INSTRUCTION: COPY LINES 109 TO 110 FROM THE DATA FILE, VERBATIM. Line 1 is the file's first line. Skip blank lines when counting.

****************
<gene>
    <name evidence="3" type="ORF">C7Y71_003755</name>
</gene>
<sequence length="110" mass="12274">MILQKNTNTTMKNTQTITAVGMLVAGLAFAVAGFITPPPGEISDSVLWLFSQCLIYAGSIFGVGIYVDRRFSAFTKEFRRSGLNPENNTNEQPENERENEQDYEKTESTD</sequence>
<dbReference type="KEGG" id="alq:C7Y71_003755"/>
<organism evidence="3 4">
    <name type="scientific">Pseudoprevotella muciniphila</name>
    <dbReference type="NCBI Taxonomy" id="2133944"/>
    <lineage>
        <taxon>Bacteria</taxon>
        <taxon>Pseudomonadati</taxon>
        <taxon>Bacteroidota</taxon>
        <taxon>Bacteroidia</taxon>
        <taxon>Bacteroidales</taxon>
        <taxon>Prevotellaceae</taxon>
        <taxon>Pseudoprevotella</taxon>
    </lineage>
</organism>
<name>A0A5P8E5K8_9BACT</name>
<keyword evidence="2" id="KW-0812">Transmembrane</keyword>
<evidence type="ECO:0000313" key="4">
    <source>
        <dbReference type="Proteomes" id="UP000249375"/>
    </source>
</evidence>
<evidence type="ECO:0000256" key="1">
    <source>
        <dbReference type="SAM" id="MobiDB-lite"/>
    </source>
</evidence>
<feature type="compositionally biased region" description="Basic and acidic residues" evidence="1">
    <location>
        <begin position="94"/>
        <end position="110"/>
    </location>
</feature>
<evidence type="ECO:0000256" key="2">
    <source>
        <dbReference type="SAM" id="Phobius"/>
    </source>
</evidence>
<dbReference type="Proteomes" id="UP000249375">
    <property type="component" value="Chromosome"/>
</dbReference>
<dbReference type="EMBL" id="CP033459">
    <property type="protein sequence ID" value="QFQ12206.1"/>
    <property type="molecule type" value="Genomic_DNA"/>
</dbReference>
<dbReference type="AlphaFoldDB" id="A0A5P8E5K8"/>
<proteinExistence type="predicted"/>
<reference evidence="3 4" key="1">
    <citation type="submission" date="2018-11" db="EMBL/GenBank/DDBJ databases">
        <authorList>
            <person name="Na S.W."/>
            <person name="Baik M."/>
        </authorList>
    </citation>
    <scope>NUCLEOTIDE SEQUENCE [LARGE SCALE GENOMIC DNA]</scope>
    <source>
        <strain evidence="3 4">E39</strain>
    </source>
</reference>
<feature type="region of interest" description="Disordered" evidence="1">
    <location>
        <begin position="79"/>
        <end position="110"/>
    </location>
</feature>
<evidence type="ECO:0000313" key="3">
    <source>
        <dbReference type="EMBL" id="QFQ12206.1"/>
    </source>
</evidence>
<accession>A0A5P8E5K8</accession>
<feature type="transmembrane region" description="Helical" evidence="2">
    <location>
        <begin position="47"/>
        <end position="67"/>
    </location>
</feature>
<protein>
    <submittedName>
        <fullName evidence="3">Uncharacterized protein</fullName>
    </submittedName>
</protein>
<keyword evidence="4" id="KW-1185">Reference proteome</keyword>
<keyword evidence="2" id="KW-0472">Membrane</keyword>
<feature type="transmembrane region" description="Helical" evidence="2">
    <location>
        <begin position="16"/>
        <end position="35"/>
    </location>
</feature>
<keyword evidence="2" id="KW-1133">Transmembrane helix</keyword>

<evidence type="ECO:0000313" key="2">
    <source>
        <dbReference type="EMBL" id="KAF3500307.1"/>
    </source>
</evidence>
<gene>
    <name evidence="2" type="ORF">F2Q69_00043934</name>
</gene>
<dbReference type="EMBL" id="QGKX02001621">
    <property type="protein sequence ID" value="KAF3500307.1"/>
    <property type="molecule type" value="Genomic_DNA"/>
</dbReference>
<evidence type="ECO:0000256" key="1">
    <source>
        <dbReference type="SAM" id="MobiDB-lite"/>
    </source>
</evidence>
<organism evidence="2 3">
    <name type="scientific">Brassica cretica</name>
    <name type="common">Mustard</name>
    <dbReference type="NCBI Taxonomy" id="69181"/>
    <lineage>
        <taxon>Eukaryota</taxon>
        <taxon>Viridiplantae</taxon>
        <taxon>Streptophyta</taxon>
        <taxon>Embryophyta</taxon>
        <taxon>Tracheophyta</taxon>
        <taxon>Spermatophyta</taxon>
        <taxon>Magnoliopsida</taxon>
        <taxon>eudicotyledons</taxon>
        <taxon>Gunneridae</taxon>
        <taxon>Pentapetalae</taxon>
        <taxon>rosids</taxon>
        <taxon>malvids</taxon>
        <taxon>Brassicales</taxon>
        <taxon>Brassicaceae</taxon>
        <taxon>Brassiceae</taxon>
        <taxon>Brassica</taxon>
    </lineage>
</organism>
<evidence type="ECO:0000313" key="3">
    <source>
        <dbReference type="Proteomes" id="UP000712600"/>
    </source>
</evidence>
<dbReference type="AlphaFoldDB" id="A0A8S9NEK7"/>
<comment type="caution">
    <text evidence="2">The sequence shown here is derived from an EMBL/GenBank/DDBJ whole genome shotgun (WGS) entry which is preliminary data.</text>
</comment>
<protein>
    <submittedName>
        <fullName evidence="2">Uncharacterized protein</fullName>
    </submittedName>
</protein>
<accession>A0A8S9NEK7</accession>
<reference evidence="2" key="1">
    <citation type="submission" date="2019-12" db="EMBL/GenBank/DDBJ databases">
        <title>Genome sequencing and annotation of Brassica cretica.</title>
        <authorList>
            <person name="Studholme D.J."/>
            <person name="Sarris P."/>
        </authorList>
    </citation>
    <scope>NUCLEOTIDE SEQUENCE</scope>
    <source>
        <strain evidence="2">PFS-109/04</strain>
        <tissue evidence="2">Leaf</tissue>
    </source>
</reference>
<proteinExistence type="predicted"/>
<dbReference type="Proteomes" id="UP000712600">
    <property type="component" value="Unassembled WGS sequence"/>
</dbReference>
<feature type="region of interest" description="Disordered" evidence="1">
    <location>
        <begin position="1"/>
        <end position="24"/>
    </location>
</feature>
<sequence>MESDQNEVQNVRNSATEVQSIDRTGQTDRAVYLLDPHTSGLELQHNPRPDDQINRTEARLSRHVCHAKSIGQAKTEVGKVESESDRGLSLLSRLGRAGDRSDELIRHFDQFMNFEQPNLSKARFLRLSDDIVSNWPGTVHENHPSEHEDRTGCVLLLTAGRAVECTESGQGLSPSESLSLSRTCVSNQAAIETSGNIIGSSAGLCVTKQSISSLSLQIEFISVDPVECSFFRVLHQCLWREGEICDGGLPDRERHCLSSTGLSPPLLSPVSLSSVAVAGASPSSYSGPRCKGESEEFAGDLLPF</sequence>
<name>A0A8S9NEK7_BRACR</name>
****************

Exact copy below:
        <dbReference type="SAM" id="MobiDB-lite"/>
    </source>